City Council Picks Team to Audit APD Rape Cases

The 18-month project will be led by D.C.-based Police Executive Research Forum


Alison Alter (Photo by Jana Birchum)

Seven months after City Council unanimously called for a comprehensive audit of the Austin Police Department's handling of sexual assault cases, it approved a contract at its meeting Thursday, Sept. 19, with the group chosen to handle the detailed and sensitive task.

The Washington, D.C.-based Police Executive Research Forum, an independent research organization focusing on critical issues in policing, got the city's nod for the project, at a cost not to exceed $1 million. PERF, one of only five entities who responded to the city's solicitation this spring, has promised to bring in as subcontractors The Wellesley Centers for Women and Philadelphia's Women's Law Project, which built a national reputation for its work with that city's police department to implement a best-practice model for advocate review of rape cases. That same model could be recommended to APD going forward; the Women's Law Project also worked with the FBI to update the Uniform Crime Reporting definition of rape to better match the public's understanding of the crime. Prior to that change, first reported in 2014, the FBI defined rape as "carnal knowledge of a female forcibly and against her will," which excluded many variations of the crime as well as non-female victims.


Brian Manley (Photo by John Anderson)

The call for APD's audit, expected to take 18 months, came last winter after Newsy, Reveal (from the Center for Investigative Reporting), and ProPublica uncovered startling information about how police departments across the country, including Austin, clear large numbers of sexual assault cases without ever making a single arrest, using a method known as "exceptional clearance." Between December and January, the Texas Department of Public Safety reviewed, at Police Chief Brian Manley's request, 95 randomly selected 2017 sexual assault cases from APD's Sex Crimes Unit, and confirmed that fewer than a third had been closed correctly. Council Member Alison Alter (with co-sponsors Greg Casar, Ann Kitchen, Mayor Pro Tem Delia Garza, and Mayor Steve Adler) led the charge to uncover what's rotten in APD.

PERF's contract with the city has not yet been made available and – as Alter noted Thursday – the folks involved in making the final recommendation to Council signed a non-disclosure agreement (an increasingly common way for CMs and commissioners to get involved with the city's contracting process). However, the "Council Questions and Answers" report for the Sept. 19 agenda offers some insight. Alter's office requested one-on-one interviews for APD's Sex Crimes detectives, instead of group interviews as proposed. In response, the City Manager's Office said it will work with PERF to ensure interviewees have the "opportunity to provide feedback in any format they feel comfortable." The need for one-on-one interviews was echoed by Neva Fernandez, co-chair of the Austin-Travis County Sexual Assault Response and Resource Team and a member of the city's Commission for Women, who told Council it was the only way to ensure officers felt safe to talk openly.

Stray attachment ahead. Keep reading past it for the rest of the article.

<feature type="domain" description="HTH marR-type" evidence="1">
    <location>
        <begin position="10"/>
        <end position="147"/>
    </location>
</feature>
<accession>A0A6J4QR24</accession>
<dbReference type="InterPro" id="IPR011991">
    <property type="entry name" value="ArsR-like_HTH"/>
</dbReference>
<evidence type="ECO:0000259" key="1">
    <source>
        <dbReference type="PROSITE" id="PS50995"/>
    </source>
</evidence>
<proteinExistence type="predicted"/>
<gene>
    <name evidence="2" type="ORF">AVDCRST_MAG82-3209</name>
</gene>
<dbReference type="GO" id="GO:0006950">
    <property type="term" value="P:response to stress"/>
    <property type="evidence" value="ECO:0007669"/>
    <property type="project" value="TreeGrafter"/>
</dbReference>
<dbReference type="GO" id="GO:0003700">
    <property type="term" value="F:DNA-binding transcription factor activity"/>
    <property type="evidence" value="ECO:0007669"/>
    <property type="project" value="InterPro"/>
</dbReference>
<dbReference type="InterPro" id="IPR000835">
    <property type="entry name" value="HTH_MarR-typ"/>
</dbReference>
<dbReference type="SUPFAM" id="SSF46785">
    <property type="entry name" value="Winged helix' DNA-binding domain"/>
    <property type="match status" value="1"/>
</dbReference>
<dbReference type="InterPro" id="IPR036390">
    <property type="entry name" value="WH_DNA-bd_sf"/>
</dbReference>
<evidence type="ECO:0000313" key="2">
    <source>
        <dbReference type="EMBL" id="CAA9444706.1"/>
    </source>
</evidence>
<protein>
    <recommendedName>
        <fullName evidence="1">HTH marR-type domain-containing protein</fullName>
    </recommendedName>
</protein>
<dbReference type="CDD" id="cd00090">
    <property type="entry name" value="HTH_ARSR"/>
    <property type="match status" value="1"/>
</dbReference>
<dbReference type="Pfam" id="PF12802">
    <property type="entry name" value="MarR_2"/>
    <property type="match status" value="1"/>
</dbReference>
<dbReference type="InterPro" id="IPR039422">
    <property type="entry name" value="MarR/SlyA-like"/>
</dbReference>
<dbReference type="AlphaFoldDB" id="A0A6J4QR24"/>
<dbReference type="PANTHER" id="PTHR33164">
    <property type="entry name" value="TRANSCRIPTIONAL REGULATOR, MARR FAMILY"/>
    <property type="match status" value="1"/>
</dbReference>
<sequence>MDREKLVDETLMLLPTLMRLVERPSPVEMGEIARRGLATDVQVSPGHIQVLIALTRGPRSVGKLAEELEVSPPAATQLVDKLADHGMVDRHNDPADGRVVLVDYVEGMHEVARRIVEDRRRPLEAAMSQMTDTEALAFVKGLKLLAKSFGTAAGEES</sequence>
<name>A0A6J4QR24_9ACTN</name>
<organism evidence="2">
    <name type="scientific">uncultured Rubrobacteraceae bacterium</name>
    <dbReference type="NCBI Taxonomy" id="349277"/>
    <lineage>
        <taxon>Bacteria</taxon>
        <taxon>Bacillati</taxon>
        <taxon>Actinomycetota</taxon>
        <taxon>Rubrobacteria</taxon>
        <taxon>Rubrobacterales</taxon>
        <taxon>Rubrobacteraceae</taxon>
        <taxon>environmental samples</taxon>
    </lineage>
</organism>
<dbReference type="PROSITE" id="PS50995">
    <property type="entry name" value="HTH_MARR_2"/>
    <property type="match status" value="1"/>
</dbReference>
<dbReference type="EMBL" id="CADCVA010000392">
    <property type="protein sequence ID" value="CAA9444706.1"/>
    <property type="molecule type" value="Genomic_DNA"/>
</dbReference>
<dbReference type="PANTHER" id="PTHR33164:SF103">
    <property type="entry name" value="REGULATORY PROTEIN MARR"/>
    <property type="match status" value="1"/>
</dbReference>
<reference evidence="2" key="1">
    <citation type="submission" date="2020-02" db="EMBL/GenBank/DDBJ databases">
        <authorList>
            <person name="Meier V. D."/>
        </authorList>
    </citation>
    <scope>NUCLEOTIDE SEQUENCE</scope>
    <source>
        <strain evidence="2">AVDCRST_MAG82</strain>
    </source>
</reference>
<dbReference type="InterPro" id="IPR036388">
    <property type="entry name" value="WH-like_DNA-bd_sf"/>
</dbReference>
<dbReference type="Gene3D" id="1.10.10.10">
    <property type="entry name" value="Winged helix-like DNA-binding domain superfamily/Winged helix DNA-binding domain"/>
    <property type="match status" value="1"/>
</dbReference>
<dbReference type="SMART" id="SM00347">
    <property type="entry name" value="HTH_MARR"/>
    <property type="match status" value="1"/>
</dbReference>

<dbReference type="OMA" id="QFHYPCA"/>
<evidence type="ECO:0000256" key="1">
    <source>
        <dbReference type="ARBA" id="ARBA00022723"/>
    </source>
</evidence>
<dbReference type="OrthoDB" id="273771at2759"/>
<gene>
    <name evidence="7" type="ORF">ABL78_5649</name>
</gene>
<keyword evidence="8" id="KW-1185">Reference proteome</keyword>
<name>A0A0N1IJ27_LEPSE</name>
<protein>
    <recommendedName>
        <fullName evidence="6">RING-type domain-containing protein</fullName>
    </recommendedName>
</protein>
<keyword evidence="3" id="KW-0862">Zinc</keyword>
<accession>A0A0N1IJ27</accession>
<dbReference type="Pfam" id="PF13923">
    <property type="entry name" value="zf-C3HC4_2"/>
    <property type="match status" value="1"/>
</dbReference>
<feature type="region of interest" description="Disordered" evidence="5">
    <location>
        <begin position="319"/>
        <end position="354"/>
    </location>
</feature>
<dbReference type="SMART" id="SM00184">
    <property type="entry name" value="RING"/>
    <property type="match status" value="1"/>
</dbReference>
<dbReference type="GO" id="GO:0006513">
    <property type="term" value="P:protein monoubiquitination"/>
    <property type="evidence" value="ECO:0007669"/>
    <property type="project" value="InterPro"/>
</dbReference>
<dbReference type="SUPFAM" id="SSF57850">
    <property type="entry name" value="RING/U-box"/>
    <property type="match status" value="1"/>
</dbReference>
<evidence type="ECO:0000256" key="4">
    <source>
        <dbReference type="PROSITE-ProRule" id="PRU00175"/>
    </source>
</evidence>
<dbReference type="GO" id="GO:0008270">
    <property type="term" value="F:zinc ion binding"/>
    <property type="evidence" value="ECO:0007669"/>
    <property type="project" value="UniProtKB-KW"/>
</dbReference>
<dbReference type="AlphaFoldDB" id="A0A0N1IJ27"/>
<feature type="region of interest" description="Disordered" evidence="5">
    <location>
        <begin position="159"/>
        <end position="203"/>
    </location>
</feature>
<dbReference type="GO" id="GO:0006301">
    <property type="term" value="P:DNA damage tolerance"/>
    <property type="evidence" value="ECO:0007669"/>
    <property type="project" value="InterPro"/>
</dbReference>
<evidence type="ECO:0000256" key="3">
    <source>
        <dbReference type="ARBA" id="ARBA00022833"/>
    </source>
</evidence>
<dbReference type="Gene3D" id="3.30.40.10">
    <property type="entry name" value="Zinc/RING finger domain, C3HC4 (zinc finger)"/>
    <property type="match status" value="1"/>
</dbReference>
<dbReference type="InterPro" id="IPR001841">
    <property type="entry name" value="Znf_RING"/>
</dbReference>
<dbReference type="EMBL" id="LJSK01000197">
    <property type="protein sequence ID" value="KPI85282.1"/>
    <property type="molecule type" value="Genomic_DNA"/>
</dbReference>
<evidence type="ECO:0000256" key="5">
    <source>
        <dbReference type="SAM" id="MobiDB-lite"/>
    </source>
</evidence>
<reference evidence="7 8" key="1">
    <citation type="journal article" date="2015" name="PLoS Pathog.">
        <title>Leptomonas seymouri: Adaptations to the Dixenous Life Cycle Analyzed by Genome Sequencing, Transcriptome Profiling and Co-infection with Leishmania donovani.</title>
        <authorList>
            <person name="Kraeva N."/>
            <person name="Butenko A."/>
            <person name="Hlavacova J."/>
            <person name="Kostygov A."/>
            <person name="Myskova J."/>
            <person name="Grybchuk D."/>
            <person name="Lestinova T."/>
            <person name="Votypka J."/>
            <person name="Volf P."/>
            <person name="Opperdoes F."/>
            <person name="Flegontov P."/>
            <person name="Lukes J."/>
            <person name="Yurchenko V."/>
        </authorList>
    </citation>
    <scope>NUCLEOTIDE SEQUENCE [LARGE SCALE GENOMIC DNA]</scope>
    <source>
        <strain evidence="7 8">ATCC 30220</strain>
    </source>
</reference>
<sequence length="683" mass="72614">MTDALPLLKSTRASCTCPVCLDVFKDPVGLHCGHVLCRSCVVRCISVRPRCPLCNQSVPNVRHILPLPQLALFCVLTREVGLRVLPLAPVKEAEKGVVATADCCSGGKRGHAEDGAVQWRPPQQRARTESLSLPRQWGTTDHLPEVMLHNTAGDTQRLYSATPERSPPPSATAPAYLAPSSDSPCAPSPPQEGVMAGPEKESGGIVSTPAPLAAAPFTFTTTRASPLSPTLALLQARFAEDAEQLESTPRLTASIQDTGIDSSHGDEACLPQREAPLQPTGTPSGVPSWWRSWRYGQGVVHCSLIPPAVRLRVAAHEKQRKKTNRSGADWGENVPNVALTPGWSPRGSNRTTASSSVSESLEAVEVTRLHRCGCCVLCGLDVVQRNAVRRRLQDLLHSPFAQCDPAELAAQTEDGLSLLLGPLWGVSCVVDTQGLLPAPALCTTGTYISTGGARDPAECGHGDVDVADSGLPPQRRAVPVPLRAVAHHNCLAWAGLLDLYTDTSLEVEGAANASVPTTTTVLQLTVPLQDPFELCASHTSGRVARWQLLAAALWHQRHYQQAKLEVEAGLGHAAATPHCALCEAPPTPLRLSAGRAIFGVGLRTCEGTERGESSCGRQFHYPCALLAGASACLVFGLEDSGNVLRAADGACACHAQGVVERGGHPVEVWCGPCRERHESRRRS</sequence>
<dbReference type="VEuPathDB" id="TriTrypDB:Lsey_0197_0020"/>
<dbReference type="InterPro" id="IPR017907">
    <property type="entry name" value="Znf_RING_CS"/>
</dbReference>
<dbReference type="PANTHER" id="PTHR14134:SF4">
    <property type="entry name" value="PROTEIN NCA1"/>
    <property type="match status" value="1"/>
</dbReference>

Other concerns and requests – from Alter, Fernandez, and her co-commissioner Amanda Lewis, who also addressed Council on Thursday – include diversifying the makeup of the audit team so folks are "interviewed by someone who looks like them," said Lewis, and can be interviewed in languages other than English. (PERF is considering using city-contracted and third-party interpreters.) In response to a question from Alter regarding PERF's experience examining different intersections within the criminal justice system, the organization said the project team has "extensive experience" and the org, as a whole, has a "wide-ranging history of addressing social issues that are not within the traditional scope of policing," including homelessness, immigration, and mental illness. Additionally, PERF will make "interim recommendations to APD for immediate consideration and implementation," according to the Q&A, and has since agreed to a midpoint Council briefing, tentatively scheduled for August 2020, as well as regular six-month updates.

The PERF team will be tasked with examining either 200 cases or 50% of filed sexual assault cases – whichever number is greater – from each of the past seven years, looking at what happened from the moment APD received a 911 call to the time the case was closed or handed over to the Travis County District Attorney's Office for prosecution. (Advocates have called for a similar audit of the D.A.'s Office.) As instructed by Council, the auditors must also select cases covering a range of "victim types" and include ones that did and did not move forward to prosecution. PERF, in the Q&A sheet, said its project team will "rely heavily upon WLP and WCW during the case review, policy and procedures review, and the interviews, particularly the victim interviews."

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KEYWORDS FOR THIS STORY

Austin City Council, Austin Police Department, Police Executive Research Forum, The Wellesley Centers for Women, Women's Law Project, Alison Alter, Brian Manley, Neva Fernandez, Amanda Lewis, Austin-Travis County Sexual Assault Response and Resource Team, Sexual Assault, APD Audit, exceptional clearance, FBI Uniform Crime Reporting

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